Kauaʻi is the perfect place to get out and explore the natural world. As the oldest island in the modern-day chain, the island has had 4 to 5 million years to erode, producing some of the most dramatic, jagged mountains you’ll find in all of Hawaiʻi. Waimea Canyon on the south shore, known as the “Grand Canyon of the Pacific,” is perhaps its greatest natural wonder, but don’t tell that to the Nāpali Coast up north.
Combined with a lush, forest-covered countryside, adventurers will fall in love with what locals call the “Garden Island.” Whether you’re looking to explore on foot, four wheels, or four hoofs, there’s an adventure on Kauaʻi for everyone, and none of them require you to step into the ocean or off solid ground.
Table of contents
Table of Contents
- ATV Tours
- Farm Tours
- Horseback Riding
- Luau shows
- Parks and Botanical Gardens
- Volunteering Opportunities
Here’s a rundown of what you can find on Kauaʻi, along with our recommendations:
ATV and Off-Road Tours
Thanks to its abundance of dense nature, Kauaʻi is a heaven for off-road ATV tours. They are an exciting, family-friendly way to explore miles and miles of natural terrain, often times in areas that are otherwise inaccessible. Many times, they explore private ranch lands and upcountry mountains. Others explore old plantations, or seek out waterfalls.
ATV tours are fast and fun half-day activities that usually last less than 4 hours. They include driving instructions, multiple stops at scenic places, and take place rain or shine (be ready for mud!). Here are some operators to choose from:
|Price:||Duration:||Good to know:|
|Kipu Ranch||$187+||3 hours||Kipu Ranch is a well-respected operator that offers several ATV tours on its private ranch land, including itineraries that stop at waterfalls.|
|Kauaʻi ATV||$179+||3 hours||Kauaʻi ATV’s tours explore old sugar cane plantations, waterfalls, and caves.|
|Princeville Ranch||$169+||4 hours||This tour explores a north shore ranch and also includes a short hike and two ziplines.|
Tip: We recommend bringing a change of clothes and towel, as ATV tours can get muddy in a hurry.
Kauaʻi’s mountainous and geological terrain, including the Nāpali Coast and Waimea Canyon, get so much attention that people sometimes overlook its beaches. True, it doesn’t have the same quality or quantity as Oʻahu and Maui (the top two islands for beaches), but Kauaʻi has plenty of scenic sand to offer.
- Polihale State Park, which remains one of the state’s most open, natural beaches;
- Hanalei Bay, which, while popular, offers mellow vibes and a lush, mountainous backdrop;
- and Gillin’s Beach for its simplicity and tranquility.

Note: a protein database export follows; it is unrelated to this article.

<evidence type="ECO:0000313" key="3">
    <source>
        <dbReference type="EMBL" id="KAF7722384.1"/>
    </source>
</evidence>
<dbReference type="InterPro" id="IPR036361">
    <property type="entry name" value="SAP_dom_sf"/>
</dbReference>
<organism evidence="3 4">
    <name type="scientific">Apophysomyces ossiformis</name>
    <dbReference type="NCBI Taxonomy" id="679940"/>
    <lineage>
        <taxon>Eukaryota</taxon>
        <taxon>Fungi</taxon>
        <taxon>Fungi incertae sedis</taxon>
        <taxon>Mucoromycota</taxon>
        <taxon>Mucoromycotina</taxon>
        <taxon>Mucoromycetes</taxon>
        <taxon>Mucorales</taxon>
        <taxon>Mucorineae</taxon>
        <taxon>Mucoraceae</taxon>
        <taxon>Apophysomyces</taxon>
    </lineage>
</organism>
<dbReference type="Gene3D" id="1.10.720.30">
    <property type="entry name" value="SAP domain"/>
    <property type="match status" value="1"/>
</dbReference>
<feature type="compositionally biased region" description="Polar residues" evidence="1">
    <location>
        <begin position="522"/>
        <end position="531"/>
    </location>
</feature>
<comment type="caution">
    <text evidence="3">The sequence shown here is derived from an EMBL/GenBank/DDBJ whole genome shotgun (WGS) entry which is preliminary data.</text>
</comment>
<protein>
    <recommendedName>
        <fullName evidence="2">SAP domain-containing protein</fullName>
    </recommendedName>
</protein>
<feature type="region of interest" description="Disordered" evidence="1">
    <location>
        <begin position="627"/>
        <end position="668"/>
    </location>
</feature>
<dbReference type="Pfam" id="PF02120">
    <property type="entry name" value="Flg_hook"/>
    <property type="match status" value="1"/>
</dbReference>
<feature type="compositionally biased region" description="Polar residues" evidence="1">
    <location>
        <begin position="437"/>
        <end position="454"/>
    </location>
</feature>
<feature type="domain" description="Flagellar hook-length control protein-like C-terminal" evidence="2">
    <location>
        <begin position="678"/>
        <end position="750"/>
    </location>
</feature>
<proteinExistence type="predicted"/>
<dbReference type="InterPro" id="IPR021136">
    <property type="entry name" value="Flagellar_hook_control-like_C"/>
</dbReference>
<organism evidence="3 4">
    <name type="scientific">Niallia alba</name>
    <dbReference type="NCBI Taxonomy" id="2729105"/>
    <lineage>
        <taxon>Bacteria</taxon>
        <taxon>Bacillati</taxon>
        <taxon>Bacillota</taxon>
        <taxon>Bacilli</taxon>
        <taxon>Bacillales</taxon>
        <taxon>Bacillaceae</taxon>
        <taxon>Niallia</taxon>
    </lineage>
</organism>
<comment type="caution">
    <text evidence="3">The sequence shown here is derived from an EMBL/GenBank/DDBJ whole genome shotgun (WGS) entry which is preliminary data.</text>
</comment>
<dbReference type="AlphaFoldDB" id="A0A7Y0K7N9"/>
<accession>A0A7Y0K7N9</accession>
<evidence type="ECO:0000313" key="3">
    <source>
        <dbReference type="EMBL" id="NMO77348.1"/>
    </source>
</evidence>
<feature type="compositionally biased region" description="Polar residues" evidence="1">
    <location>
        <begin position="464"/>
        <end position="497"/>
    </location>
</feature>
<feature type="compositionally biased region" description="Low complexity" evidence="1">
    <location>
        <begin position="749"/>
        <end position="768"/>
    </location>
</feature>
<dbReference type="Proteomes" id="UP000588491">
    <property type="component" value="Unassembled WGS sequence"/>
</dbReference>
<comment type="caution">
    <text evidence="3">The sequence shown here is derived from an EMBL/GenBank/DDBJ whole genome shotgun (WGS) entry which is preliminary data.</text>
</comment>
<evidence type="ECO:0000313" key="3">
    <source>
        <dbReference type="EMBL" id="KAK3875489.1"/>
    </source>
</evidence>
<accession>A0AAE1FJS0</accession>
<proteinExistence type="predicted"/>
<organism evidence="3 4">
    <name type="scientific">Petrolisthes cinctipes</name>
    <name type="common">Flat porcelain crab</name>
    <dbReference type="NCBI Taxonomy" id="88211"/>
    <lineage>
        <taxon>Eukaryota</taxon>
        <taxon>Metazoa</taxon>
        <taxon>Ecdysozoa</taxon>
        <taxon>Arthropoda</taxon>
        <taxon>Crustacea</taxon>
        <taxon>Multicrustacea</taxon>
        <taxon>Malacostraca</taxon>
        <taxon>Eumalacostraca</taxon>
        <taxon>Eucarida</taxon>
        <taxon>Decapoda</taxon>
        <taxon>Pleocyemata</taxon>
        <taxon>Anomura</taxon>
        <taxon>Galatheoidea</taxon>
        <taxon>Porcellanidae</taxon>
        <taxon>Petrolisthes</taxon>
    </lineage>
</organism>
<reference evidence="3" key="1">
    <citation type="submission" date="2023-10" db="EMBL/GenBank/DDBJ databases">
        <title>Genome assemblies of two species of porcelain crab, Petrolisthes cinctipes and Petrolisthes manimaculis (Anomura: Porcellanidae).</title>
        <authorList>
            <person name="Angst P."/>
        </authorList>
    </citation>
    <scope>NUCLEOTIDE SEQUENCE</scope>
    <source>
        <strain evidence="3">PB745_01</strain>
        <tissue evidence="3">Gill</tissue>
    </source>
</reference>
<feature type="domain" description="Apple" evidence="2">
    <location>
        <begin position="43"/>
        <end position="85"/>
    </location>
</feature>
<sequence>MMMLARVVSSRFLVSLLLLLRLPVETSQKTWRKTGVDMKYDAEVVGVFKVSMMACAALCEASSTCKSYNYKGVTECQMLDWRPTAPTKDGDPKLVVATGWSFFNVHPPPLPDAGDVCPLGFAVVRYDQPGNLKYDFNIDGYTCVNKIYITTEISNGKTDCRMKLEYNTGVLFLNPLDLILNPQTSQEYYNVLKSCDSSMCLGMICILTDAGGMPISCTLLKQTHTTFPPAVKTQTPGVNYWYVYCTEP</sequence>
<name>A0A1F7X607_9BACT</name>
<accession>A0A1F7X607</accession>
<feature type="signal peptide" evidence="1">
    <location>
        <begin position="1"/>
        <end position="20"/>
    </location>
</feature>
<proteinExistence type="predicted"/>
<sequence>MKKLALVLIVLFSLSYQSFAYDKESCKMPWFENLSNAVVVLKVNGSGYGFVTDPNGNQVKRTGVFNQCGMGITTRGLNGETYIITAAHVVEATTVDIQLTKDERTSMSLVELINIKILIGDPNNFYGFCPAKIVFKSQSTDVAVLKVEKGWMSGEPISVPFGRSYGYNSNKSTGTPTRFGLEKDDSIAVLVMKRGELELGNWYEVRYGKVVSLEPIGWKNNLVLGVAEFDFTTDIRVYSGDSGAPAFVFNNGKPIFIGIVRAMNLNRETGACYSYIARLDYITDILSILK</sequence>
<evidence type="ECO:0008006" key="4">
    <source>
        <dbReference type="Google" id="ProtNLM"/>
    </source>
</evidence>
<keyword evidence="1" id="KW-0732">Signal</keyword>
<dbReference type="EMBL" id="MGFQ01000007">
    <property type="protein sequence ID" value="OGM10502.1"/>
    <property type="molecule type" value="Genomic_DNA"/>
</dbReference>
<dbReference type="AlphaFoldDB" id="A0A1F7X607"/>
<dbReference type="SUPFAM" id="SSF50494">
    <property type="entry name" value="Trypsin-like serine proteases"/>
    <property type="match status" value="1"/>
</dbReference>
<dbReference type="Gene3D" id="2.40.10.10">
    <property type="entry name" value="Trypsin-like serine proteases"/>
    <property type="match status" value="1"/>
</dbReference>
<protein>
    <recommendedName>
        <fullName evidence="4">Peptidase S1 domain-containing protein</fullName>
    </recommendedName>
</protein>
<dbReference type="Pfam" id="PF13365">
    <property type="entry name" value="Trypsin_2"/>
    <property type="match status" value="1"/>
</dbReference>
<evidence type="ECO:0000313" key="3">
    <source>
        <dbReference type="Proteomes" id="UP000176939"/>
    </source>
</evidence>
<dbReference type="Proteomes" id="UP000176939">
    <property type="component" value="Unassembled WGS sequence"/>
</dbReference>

Other recommendations for beaches on Kauaʻi include:
- Best beach to take kids: Lydgate Beach Park/Poʻipū Beach
- Best beach for beginner surfing: Hanalei Bay / Kalapaki
- Best beach to go snorkeling: Tunnels and Keʻe Beach
- Best beach to get away from the crowds: Kekaha, Barking Sands, and Polihale strip
Want to learn more? Read our guide to beaches on Kauaʻi.
Looking for breathtaking golf courses in Hawaiʻi? You’ve found the right island. Kauaʻi has nine courses, a mix of resort-owned and independent options, and each offer spectacular views of the island’s natural scenery, including the mountains, lava rock, and ocean.
The best of the best
The shining star is probably the Princeville Makai Golf Club. It sits on a bluff above the ocean along the north shore, offering a combination of ocean and mountain views that have landed it on lists of the world’s most scenic courses.
There are also notable courses down south, including the Ocean Course at Hōkūala (Līhuʻe) and the Poʻipū Bay Golf Course. All of these courses will cost more than $200 a round per person, but if you’re looking for once-in-a-lifetime golf experience in Hawaiʻi, these courses are a great bet. If you are staying at or near these resorts, be sure to ask the course if they provide a discount for guests.
Local courses (more affordable)
If you’re looking for something more local and a bit more affordable, you can check out some of the “local” courses on Kauaʻi. They cost about half the price – around $100 a round or less – and while not quite as dramatic, still offer plenty of beautiful scenery and well-groomed holes. Check out Kiahuna in Kōloa, Puakea in Līhuʻe, and Wailea Municipal Golf Course.
They don’t call Kauaʻi the Garden Island for nothing. The island is blessed with an abundance of agricultural and ranch lands, producing a variety of products, from tropical fruits to local beef.
In addition to visiting individual farms and producers, Kauaʻi also offers various food tours that will showcase a variety of local ingredients within the culinary scene. The island’s food scene has come a long way in the last decade, introducing a strong food truck scene and expanding its locally owned, independent food offerings.
Read more: in our guide to culinary tours and activities for Kauaʻi.